In 2013 with 5 games left to play the Saints have given up 23 quarterback sacks. The most they have given up as a unit was 26 in both 2012 and 2010, but it has also been the hurries and pressures.
Down the stretch that is the area to watch closely.
The Saints need to do a better job protecting Brees for him to throw downfield against defenses like the Seattle Seahawks, Carolina Panthers and the St. Louis Rams.
But what I wrote about in early August has been even better than I could have imagined and that is the maturing and production increase of the Saints defensive line.
It has been a main reason why the Saints with 5 games left on the schedule have given up just 21 touchdowns.
Last season this defense gave up 53.
Keys for 2013 Saints
The New Orleans Saints will open their 2013 training camp when players report on Thursday, so it is that time of year to figure out the team’s keys to success this season.
For a team that is still enjoying the “Golden Age of New Orleans Saints football,” the keys for success aren’t really that hard to figure out this year, especially with the Saints football boss Sean Payton back in town in 2013.
Here are eight keys I think are important for the Saints this year.
1. KEEP DREW BREES HEALTHY
Saints quarterback Drew Brees is the best football player to ever wear the team’s black-and-gold jerseys.
In a time when you have signature quarterbacks like Peyton Manning, Tom Brady, Aaron Rodgers, Ben Roethlisberger and a growing group of “read-option” signal-callers in the NFL, Brees is still considered one of the elite players in the game and don’t kid yourself.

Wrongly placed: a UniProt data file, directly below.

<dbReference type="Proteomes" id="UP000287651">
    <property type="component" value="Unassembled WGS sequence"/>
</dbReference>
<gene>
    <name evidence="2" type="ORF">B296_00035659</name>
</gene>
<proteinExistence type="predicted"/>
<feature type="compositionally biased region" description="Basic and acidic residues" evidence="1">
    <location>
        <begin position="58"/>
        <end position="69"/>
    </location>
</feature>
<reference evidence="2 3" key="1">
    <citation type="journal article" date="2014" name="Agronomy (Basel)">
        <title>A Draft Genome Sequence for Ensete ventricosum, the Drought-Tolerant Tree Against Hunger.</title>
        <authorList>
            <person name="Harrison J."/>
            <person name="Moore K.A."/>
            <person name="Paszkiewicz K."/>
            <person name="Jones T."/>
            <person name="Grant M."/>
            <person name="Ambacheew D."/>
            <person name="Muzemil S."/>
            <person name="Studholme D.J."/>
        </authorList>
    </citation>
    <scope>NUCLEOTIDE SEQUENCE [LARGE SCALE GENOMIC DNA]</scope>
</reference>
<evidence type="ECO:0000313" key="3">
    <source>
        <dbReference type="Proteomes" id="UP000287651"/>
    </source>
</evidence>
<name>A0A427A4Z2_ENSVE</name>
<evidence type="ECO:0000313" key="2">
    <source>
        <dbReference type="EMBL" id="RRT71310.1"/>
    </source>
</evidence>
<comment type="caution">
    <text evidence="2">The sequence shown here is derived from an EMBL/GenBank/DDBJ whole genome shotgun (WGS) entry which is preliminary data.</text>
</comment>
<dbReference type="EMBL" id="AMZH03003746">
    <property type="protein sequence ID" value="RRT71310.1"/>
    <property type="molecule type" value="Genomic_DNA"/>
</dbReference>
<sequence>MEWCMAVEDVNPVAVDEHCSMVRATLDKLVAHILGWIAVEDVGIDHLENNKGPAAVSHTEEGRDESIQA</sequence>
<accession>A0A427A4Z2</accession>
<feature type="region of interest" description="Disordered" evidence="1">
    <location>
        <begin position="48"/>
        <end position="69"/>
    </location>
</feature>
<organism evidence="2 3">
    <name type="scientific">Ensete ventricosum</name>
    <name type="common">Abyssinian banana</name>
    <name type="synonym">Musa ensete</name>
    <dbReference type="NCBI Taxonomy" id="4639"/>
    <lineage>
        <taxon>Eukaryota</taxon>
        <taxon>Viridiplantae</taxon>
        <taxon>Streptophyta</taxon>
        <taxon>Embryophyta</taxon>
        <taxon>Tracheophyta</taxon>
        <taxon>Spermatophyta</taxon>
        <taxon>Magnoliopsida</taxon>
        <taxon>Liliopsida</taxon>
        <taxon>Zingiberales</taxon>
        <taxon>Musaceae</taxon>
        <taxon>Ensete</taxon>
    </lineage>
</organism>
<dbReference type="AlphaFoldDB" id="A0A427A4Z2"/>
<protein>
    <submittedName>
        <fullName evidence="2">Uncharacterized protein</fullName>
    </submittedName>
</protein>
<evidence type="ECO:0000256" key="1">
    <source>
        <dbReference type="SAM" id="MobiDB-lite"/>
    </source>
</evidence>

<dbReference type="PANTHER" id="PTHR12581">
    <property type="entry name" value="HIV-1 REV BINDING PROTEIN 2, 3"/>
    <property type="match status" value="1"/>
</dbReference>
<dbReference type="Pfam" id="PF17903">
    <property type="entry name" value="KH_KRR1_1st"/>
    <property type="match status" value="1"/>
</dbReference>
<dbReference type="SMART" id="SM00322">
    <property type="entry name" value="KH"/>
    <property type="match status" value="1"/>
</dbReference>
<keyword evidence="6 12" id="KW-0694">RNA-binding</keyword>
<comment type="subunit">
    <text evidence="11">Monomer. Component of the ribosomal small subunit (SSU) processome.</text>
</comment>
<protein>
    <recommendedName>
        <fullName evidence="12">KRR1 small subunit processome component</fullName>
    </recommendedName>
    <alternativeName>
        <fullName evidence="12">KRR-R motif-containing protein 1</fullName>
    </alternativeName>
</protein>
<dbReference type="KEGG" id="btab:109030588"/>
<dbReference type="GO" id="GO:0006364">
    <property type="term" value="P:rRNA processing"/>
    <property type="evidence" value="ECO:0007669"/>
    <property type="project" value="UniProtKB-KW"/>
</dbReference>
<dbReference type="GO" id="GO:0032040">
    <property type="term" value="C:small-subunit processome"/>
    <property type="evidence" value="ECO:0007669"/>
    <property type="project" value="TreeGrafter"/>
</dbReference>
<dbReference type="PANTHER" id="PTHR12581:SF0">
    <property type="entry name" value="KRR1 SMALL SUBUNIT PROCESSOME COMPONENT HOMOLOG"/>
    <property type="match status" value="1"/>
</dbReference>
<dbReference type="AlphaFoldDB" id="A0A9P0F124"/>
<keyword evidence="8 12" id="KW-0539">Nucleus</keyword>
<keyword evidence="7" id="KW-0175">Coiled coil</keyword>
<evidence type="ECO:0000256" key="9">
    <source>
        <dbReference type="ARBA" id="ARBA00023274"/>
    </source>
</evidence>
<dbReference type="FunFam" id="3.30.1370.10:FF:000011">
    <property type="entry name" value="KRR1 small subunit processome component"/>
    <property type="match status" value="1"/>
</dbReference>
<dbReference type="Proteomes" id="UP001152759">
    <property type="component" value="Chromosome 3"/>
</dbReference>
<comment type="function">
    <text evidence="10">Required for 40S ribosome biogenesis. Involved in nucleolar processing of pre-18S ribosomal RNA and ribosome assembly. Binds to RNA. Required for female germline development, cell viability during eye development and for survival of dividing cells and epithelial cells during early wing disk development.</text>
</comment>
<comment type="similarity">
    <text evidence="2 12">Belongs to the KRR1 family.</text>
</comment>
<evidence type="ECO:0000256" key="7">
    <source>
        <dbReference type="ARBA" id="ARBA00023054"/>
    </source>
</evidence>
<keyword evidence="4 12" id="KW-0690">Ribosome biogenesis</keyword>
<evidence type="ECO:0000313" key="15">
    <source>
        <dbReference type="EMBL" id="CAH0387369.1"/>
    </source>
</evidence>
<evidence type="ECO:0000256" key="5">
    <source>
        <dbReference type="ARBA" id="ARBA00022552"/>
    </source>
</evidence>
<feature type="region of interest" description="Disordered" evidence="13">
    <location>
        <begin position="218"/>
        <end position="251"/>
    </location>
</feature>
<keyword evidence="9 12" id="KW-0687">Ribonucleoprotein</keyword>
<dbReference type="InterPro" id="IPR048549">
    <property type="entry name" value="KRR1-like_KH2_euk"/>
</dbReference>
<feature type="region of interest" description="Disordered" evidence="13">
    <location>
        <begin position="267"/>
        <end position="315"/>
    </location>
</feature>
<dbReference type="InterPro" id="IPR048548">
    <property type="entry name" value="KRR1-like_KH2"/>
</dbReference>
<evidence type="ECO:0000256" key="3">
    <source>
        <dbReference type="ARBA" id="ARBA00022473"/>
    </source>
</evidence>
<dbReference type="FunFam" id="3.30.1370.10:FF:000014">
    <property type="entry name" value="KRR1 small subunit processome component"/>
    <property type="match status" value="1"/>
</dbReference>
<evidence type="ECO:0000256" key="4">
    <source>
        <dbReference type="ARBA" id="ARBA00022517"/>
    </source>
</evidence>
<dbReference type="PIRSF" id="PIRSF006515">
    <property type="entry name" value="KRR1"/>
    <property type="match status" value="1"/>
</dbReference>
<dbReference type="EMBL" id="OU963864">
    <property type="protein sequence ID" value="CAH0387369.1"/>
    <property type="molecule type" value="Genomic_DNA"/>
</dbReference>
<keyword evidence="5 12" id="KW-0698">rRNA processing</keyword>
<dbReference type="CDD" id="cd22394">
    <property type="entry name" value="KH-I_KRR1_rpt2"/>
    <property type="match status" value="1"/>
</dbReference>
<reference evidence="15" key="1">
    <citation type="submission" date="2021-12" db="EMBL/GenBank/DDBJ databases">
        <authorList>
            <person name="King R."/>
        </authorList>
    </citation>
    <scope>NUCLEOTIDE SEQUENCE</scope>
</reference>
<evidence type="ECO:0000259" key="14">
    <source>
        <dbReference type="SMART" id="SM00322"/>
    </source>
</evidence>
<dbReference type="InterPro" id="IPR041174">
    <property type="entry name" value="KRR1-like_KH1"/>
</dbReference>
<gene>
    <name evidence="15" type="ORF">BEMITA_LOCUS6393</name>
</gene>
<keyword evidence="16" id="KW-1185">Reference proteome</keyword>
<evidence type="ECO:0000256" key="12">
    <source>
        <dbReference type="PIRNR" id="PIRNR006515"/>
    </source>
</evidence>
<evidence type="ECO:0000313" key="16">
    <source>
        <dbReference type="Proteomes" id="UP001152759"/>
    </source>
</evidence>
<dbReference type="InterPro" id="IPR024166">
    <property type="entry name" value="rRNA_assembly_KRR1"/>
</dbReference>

Without Brees, the Saints would’ve been luck to win four games last year.
Since coming to the Saints in 2006, he has led the team to four playoff appearances, two NFC championship games and one Super Bowl title.
He has thrown for over 4,400 yards in six of his seven years in New Orleans, which include three 5,000-yard seasons.
Brees has passed for 244 touchdowns in seven seasons, and he has completed 65 percent or more of his passes in five of those seven years.
Brees has led the team to score over 500 points twice (2009 and 2011). There have only been 17 teams since 1960 to reach that mark.
The Saints have been jackpot lucky to not have him go down to a serious injury in that span and that is again the most key for this team in 2013.
That means everyone will be watching closely what happens at the left offensive tackle spot. With Jermon Bushrod taking his talents to the Chicago Bears, Charles Brown has the opportunity to seize the moment and become the full-time starter.
Brown, the former Southern Cal standout, has had a long history of injuries since entering the league, but it is his job to lose, if he can stay healthy.
If not, then rookie Terron Armstead of Arkansas Pine-Bluff could be inserted into the starting lineup.
If the Saints can keep Brees healthy, I think they are a playoff contender, especially with Payton back in the mix.
2. GENERATE A CONSISTENT PASS RUSH
This feature has been lacking on the Saints since the 2006 season.
The Saints don’t have a signature pass rusher on the team today, and while they have some “maybe” players, there is not much on their resumes at this point.